Soap company Dove has been slammed for being racist after one of its adverts showed a black woman turning white apparently after using a Dove body wash.
The post has been removed and the company has not released any other content related to the ad. Ogunyemi also said, "I am not just some silent victim of a mistaken beauty campaign".
The ad was a gif showing a black woman taking off her brown shirt to reveal a white woman, who then took off her lighter-colored shirt, revealing a woman of color in a slightly darker shirt. For the most part, what went viral was her morphing into a white woman.
They partnered with Shonda Rhimes to celebrate real beauty; they have ads that feature all skin colours and body types, and they champion everyday women as brand ambassadors, as opposed to air-brushed celebrities.
"I had been excited to be a part of the commercial and promote the strength and beauty of my race, so for it to be met with widespread outrage was upsetting", she wrote in The Guardian. There were seven of us in the full version, different races and ages, each of us answering the same question: "'If your skin were a wash label, what would it say?'"
But that being said, Ogunyemi still believes in Dove's concept, and wishes that the company would have fought back against these racist claims, and also highlighted Ogunyemi's participation.
While she agreed with Dove's unequivocal apology, she said it could also have defended its creative vision and its choice to include her as the face of the campaign.
"There is definitely something to be said here about how advertisers need to look beyond the surface and consider the impact their images may have, specifically when it comes to marginalized groups of women", the model says in her closing remarks.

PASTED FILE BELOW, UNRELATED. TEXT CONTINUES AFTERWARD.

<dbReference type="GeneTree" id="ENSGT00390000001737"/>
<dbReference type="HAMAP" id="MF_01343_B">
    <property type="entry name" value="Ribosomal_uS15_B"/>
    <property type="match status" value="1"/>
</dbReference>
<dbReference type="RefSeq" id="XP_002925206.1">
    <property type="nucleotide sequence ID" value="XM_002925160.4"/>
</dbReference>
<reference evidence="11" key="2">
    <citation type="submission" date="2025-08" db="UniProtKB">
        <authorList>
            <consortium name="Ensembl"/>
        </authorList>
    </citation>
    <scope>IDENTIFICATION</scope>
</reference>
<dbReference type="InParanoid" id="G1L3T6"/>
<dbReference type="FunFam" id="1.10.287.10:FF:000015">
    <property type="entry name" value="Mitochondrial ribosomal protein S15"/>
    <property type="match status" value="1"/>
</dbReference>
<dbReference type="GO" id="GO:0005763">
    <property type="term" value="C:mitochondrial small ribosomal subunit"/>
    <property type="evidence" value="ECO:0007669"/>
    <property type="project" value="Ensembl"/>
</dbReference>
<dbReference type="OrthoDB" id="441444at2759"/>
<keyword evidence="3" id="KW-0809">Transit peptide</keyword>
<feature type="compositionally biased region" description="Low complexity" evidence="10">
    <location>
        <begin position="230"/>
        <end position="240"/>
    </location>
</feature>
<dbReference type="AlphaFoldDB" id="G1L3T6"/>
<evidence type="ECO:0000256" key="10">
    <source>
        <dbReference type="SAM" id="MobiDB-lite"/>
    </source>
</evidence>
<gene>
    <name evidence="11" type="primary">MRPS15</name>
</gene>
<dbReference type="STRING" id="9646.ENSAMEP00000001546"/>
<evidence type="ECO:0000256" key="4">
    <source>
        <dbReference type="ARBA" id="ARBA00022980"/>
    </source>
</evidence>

Dove posted the short video on its Facebook page on Friday, October 6. The beauty brand followed up with a lengthier post Monday explaining their concept to "be a celebration of diversity". "Calls were being made to boycott Dove products, and friends from all over the world were checking on me to see if I was OK".
However, images for the Facebook advertisement caused a social media frenzy when she was pictured removing her t-shirt only for a white woman to appear. No lie. If you Google "racist ad" right now, a picture of my face is the first result.
Ogunyemi does understand how the snapshots could've been interpreted the way they have, given Dove's history, receiving similar backlash from black women. "There is a lack of trust here, and I feel the public was justified in their initial outrage".
Dove said the three-second clip "missed the mark in representing women of colour thoughtfully" and deeply regretted any offence caused. "I am strong, I am attractive, and I will not be erased".
"The narrative has been written without giving consumers context on which to base an informed opinion", Ogunyemi wrote.